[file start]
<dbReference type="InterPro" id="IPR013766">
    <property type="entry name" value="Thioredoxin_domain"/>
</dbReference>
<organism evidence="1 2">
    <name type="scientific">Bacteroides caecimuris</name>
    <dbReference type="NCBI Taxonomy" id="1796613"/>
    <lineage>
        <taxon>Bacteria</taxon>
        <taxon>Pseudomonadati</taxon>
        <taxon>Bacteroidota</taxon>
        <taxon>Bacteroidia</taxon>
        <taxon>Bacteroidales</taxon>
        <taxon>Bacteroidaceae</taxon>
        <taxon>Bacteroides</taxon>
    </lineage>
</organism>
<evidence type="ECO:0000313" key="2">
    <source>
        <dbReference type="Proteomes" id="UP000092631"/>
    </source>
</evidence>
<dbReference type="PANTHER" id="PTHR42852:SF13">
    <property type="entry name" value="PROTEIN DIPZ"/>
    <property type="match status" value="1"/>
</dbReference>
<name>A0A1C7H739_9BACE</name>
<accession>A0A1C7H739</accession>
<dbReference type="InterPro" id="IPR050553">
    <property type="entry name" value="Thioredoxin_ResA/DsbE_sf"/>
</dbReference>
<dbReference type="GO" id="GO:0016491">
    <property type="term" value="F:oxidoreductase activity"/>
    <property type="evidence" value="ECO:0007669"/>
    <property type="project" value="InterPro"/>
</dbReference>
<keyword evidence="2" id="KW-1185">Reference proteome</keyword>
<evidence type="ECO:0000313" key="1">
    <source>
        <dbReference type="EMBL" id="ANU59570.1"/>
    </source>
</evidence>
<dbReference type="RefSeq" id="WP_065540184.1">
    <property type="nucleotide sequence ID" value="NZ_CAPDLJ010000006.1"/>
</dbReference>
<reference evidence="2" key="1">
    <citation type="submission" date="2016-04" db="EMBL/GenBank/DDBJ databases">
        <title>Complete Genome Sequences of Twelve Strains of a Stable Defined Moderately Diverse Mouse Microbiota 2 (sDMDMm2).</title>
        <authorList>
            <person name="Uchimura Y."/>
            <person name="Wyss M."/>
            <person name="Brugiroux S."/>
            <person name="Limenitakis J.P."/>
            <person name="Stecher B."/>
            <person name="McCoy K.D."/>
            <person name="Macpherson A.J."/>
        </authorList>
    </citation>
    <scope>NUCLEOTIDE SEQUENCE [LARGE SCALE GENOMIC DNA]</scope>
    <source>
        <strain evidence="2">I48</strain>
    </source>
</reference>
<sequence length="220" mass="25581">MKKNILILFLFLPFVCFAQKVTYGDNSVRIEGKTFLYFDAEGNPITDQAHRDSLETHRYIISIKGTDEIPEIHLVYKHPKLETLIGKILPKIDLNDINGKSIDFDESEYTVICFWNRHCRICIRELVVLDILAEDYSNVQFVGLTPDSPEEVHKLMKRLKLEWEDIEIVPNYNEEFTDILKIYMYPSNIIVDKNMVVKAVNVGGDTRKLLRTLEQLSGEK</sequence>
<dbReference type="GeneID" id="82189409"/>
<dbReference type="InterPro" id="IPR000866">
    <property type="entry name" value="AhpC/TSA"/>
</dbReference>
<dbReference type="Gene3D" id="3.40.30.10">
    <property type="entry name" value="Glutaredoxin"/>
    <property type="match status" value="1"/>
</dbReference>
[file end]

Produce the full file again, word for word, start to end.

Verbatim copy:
<dbReference type="InterPro" id="IPR013766">
    <property type="entry name" value="Thioredoxin_domain"/>
</dbReference>
<organism evidence="1 2">
    <name type="scientific">Bacteroides caecimuris</name>
    <dbReference type="NCBI Taxonomy" id="1796613"/>
    <lineage>
        <taxon>Bacteria</taxon>
        <taxon>Pseudomonadati</taxon>
        <taxon>Bacteroidota</taxon>
        <taxon>Bacteroidia</taxon>
        <taxon>Bacteroidales</taxon>
        <taxon>Bacteroidaceae</taxon>
        <taxon>Bacteroides</taxon>
    </lineage>
</organism>
<evidence type="ECO:0000313" key="2">
    <source>
        <dbReference type="Proteomes" id="UP000092631"/>
    </source>
</evidence>
<dbReference type="PANTHER" id="PTHR42852:SF13">
    <property type="entry name" value="PROTEIN DIPZ"/>
    <property type="match status" value="1"/>
</dbReference>
<name>A0A1C7H739_9BACE</name>
<accession>A0A1C7H739</accession>
<dbReference type="InterPro" id="IPR050553">
    <property type="entry name" value="Thioredoxin_ResA/DsbE_sf"/>
</dbReference>
<dbReference type="GO" id="GO:0016491">
    <property type="term" value="F:oxidoreductase activity"/>
    <property type="evidence" value="ECO:0007669"/>
    <property type="project" value="InterPro"/>
</dbReference>
<keyword evidence="2" id="KW-1185">Reference proteome</keyword>
<evidence type="ECO:0000313" key="1">
    <source>
        <dbReference type="EMBL" id="ANU59570.1"/>
    </source>
</evidence>
<dbReference type="RefSeq" id="WP_065540184.1">
    <property type="nucleotide sequence ID" value="NZ_CAPDLJ010000006.1"/>
</dbReference>
<reference evidence="2" key="1">
    <citation type="submission" date="2016-04" db="EMBL/GenBank/DDBJ databases">
        <title>Complete Genome Sequences of Twelve Strains of a Stable Defined Moderately Diverse Mouse Microbiota 2 (sDMDMm2).</title>
        <authorList>
            <person name="Uchimura Y."/>
            <person name="Wyss M."/>
            <person name="Brugiroux S."/>
            <person name="Limenitakis J.P."/>
            <person name="Stecher B."/>
            <person name="McCoy K.D."/>
            <person name="Macpherson A.J."/>
        </authorList>
    </citation>
    <scope>NUCLEOTIDE SEQUENCE [LARGE SCALE GENOMIC DNA]</scope>
    <source>
        <strain evidence="2">I48</strain>
    </source>
</reference>
<sequence length="220" mass="25581">MKKNILILFLFLPFVCFAQKVTYGDNSVRIEGKTFLYFDAEGNPITDQAHRDSLETHRYIISIKGTDEIPEIHLVYKHPKLETLIGKILPKIDLNDINGKSIDFDESEYTVICFWNRHCRICIRELVVLDILAEDYSNVQFVGLTPDSPEEVHKLMKRLKLEWEDIEIVPNYNEEFTDILKIYMYPSNIIVDKNMVVKAVNVGGDTRKLLRTLEQLSGEK</sequence>
<dbReference type="GeneID" id="82189409"/>
<dbReference type="InterPro" id="IPR000866">
    <property type="entry name" value="AhpC/TSA"/>
</dbReference>
<dbReference type="Gene3D" id="3.40.30.10">
    <property type="entry name" value="Glutaredoxin"/>
    <property type="match status" value="1"/>
</dbReference>